As each worldview is transcended and included in the next, responsibility for life is transferred away from a supernatural God and internalized by the human species. Mythic Christians see this as hubris,displaying a lack of faith in God’s power. Postmodern and post-postmodernists see this increased capacity and willingness to assume responsibility for current conditions and the shaping the future as a sign of deepening faith. God is manifesting in the world through our capacity to assume increasing degrees of responsibility. God is moving in us, through us, and as us. We are being divinized, becoming Christ for the world.

When people express a preference for “spiritual” over “supernatural” they are intuitively signalling that the Mythic God doesn’t work for them anymore—to the extent that God is perceived to be a supernatural Being who intervenes episodically and unilaterally to effect things that humans can’t or won’t. It should be noted that there are many brilliant theists who affirm that God is wholly Other, and of a different essence (ontologically distinct) than the rest of reality.  But if these theists are functioning from a modern or postmodern worldview, they intuitively know that they must figure out how God acts in the world without interfering with natural processes or in the human domain with free will. That kind of God is simply a non-starter from modernism forward.  Supernaturalism is functionally, effectively, rejected by these postmodern theists.

I believe that Reality is One, and the Oneness manifests in diverse forms, human and other than human.  God is a single House with an infinite number of floors and rooms. (In my Father’s house there are not just many rooms, but also many floors!)  You can’t get outside the House. Supernatural, from the perspective of these later worldviews, becomes simply weirdly unnatural. See Michael Dowd’s excellent riff on this.

Spirit isn’t other than natural, but Infinite, Absolute Nature on the move in the realm of form. The natural world (observed by science) is not other than Spirit, but rather the outside of the inside of Spirit’s—Spirit’s “body”. It’s not that we are not in need of grace. Rather grace itself is paradoxically natural. That is, because Spirit is yearning to experience its infinite depths, its infinite freedom, its infinite fullness, in, through, and as us, the yearning we feel to evolve is itself a gracious and immediate experience of Spirit. We can rest in that blessed unrest.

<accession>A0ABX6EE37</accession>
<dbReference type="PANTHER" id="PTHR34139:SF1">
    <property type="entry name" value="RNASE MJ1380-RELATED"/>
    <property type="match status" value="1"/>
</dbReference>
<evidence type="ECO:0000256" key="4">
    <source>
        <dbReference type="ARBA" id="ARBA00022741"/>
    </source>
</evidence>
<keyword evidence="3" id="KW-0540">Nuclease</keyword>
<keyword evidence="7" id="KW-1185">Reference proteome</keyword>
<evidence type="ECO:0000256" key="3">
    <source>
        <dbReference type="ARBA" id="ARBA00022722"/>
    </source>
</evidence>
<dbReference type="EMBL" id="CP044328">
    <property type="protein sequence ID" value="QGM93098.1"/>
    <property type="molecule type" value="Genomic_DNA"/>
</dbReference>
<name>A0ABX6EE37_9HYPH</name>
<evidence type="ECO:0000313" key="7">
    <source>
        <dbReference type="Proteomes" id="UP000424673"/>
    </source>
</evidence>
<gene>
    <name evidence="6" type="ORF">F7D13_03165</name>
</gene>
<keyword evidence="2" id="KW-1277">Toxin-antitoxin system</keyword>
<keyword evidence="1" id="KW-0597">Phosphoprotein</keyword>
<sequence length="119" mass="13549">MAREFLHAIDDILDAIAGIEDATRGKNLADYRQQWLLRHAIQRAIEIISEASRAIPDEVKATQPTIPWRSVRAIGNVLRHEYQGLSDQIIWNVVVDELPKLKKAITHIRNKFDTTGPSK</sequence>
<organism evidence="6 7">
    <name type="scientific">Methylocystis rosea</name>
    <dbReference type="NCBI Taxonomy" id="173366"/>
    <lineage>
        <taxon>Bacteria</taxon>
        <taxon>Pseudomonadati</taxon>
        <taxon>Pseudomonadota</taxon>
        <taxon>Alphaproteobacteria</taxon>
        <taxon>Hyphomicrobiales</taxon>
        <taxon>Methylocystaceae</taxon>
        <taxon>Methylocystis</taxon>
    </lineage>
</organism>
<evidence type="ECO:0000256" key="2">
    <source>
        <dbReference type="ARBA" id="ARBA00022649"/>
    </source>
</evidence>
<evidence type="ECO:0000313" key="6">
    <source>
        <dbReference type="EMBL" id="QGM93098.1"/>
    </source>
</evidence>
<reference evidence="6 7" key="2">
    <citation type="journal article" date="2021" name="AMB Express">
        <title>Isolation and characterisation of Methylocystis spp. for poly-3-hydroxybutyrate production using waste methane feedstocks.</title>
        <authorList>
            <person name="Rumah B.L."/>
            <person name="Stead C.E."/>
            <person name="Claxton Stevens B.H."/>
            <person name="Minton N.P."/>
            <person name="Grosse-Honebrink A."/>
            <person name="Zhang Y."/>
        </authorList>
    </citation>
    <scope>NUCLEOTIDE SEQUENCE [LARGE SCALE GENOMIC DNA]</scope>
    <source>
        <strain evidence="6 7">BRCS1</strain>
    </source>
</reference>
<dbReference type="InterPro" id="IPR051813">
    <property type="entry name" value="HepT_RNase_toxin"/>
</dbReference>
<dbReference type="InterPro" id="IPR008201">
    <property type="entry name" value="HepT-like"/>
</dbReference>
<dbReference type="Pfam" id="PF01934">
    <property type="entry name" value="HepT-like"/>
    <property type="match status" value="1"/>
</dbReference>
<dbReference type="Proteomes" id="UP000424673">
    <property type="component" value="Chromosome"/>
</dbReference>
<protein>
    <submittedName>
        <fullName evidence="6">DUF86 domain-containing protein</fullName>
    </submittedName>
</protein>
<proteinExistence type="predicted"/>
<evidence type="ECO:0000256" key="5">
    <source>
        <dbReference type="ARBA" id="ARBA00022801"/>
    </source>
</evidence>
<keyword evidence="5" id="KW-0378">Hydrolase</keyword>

When we experience God as Beloved Other, (2nd person face of God or Beloved Other), we are experiencing the infinite potential for personhood, which we already know partially in how we are showing up and how others are showing up for us—as persons who love, think, empathize, yearn, etc.  (Now we see in a glass darkly, then we shall see face to face). Our Beloved Other is where we are headed, personally and collectively. Or, if you are Christian, follow the second “person” of the Trinity, Jesus, the Christ, into full personhood. We are paradoxically both an expression of this Holy Oneness, and yet also actually a distinct other within this One Heart and One Mind. To resolve this paradox is to lose the truth of the Mystery.

Perhaps we could say that God is supernatural, as in super-natural. Take the beauty, diversity, mystery and intelligences of natural world (including human) and magnify or intensify these infinitely, and you arrive at Spirit’s Absolute Nature.  Take the interiority of Reality, the highest form of which we know is human personhood—love, compassion, complex reasoning, empathy—and expand, deepen, and intensify this infinitely as the Milieu out of which it is, we are, all arising. For all intents and purposes you get to a quality of Reality (God) that feels Wholly Other than us, and yet (and this is crucial) it is not actually separate from us. We are not separate from that. We are That having a human experience, and yearning to become more of Itself/Himself/Herself, through us. Which is one explanation for our ceaseless yearning. Spirit is having an experience through us and wants more depth, more joy, more love, more transparency, more beauty and goodness.